Die Entwickler aus Downunder haben ganze Arbeit geleistet: Kaum etwas an Shatter erinnert noch an das angestaubte Original-Breakout. Überall fliegen bunt glühende Splitter über den Bildschirm, es gibt fette Bosskämpfe, einen zum Heulen schönen Soundtrack und einige neue spielerischer Feinheiten. Mit dem Ideenreichtum von Nervous Brickdown kann das Spiel zwar nicht mithalten, im Gegenzug wirken die wenigen vorhandenen Neuerungen sehr durchdacht: Mit Hilfe der Kombi aus Staubsauger und Laubgebläse lassen sich Bonus-Splitter einsaugen, herumtrudelnde Blöcke auf Abstand halten und andere praktische Dinge bewerkstelligen. Leider konnten sich die Entwickler offenbar nicht entscheiden, ob sie den Fokus auf die Kampagne oder die Highscore-Jagd legen sollten. Erstere ist zwar abwechslungsreich, fällt für meinen Geschmack aber zu leicht aus.
In the end, Shatter is an engrossing, smart, beautifully conceived and executed arcade game, but it doesn't quite have the score-racking purity of purpose that makes a Geometry Wars, Pac-Man CE or Out Run Online Arcade so endlessly compelling. Once you've beaten it, which won't take long, you'll move on - but it's a blissful spell while it lasts, an absolute steal at £4.79, and a definite feather in PSN's cap. And you can always boot it up again just to listen to the music.
Shatter comes highly recommended and is an inventive and brilliant new take on one of the oldest game genres around.
Tout peut arriver, on peut être surpris par un casse-briques. Accrocheur et addictif, Shatter dépoussière le genre et lui donne un air tout ce qu'il y a de plus moderne. Pour un prix qui va de 6 à 8 euros selon le support, les amateurs de softs chronophages, les adeptes du high score ou encore ceux qui cherchent à renouer avec avec leurs tendres années sans pour autant soulever la poussière peuvent foncer sans hésiter.
So with that in mind, Shatter is best-suited to people who have a friends list full of scoreboard fiends. That's what'll bring replay value to a game that's only going to take you a couple of hours to see in its entirety. But even if you're not that type of player, Shatter still has enough style and action in it to be worth checking out.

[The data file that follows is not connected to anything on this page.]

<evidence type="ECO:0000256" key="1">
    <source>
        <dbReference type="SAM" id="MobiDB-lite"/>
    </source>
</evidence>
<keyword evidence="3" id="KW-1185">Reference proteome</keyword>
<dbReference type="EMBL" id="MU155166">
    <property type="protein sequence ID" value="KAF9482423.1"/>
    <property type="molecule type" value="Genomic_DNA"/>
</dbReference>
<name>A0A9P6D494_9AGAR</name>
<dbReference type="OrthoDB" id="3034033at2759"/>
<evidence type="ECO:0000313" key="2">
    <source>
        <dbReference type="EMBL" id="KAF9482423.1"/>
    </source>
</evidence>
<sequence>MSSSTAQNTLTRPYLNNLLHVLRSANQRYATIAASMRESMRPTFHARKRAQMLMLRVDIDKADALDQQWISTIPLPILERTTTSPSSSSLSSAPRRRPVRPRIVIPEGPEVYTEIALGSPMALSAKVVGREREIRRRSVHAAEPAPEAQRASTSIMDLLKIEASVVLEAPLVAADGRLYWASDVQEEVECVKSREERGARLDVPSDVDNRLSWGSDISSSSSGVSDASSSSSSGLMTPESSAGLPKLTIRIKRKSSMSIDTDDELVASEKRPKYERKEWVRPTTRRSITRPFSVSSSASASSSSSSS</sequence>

Shatter wears its retro inspiration proudly in its visuals and the simple bleeps and bloops that serve as the occasional sound effects, but you don't need to be a fan of the games that inspired it or old enough to remember when they were introduced to enjoy Shatter. It's that rare game that builds on existing concepts in such a way as to create something entirely new while holding onto what made those concepts so compelling in the first place. Priced at a reasonable $7.99, Shatter's irresistible action, and the fact that it constantly taunts you with the next highest score on your friends' leaderboards, will make it an experience you'll keep coming back to long after you've smashed the final boss into a million little pieces.
As a tribute to Amiga-era retro gaming, Shatter is a resounding success. It has a perfect price point at just £4.79/$5.99, and represents a worthy successor to Super Stardust HD as possibly the most addictive game on PSN.
Shatter is a competant game with a very reasonable price of $7.99 USD; fans of Breakout-like games should be quite pleased with it. It just feels somewhat lacking in content. After beating the game, you may find a bit of fun in the Geometry Wars-style leaderboards (though I had some difficulty loading some of the tables). The meager boss rush and bonus stage modes don't make up for a lack of any cooperative mode or level editor in a game that screams for them. Maybe some DLC could cure the itch.
Shatter is a bit brief, with 10 worlds you can blow through in a couple of days and two extra endurance modes, but it's enjoyable enough to justify a purchase (FYI, it's $7.99 on the PlayStation Store). It's a fine interpretation of the old brick-breaker style, and it should keep you entertained, even if it's only once or twice.
So far we’ve seen a few other Breakout-style games hit the PSN Store, and Shatter joins their ranks as one of those titles that looks initially promising, but swiftly becomes a bit of a chore. When the whole idea of playing games is to enjoy yourself, then there really aren’t enough hours in the day to tackle something that’s got such a short burst of appeal tacked around an age old game dynamic. Slick it might be, but essential it isn’t.